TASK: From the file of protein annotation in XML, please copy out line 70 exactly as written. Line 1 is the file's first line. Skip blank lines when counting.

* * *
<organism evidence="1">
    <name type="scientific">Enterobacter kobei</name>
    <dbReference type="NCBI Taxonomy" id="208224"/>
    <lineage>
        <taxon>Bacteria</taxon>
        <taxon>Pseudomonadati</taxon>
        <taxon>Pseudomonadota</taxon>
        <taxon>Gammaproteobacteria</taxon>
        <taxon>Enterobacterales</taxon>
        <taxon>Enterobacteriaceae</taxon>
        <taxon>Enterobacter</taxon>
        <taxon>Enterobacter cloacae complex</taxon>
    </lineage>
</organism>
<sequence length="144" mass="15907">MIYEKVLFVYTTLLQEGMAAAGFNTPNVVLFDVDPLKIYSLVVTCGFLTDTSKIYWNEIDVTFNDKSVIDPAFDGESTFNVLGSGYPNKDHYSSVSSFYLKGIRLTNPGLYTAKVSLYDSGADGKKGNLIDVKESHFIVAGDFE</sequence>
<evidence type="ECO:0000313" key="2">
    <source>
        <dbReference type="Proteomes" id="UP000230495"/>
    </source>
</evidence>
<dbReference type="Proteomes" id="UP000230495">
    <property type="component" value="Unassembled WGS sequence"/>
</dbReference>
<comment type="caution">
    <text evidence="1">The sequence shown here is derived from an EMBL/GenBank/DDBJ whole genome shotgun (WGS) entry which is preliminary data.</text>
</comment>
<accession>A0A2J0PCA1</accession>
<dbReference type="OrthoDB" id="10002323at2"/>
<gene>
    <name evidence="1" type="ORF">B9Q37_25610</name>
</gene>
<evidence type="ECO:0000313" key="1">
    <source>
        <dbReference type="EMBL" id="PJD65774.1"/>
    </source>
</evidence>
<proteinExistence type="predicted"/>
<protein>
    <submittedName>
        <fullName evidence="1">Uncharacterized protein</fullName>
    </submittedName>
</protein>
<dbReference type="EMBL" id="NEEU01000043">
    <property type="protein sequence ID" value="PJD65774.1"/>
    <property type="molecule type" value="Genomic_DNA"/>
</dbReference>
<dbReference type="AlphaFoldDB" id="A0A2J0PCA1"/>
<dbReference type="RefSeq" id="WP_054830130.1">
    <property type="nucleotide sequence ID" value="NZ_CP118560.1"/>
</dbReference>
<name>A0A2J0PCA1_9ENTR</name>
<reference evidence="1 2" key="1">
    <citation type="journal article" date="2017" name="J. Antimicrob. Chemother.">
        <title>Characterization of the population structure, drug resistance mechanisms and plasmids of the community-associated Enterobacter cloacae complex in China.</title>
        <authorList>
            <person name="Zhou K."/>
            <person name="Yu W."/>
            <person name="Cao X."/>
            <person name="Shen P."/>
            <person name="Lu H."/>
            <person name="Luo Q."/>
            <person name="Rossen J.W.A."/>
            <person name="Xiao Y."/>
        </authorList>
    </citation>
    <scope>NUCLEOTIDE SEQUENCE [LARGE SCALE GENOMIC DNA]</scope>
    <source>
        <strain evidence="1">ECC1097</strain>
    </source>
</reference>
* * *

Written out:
</reference>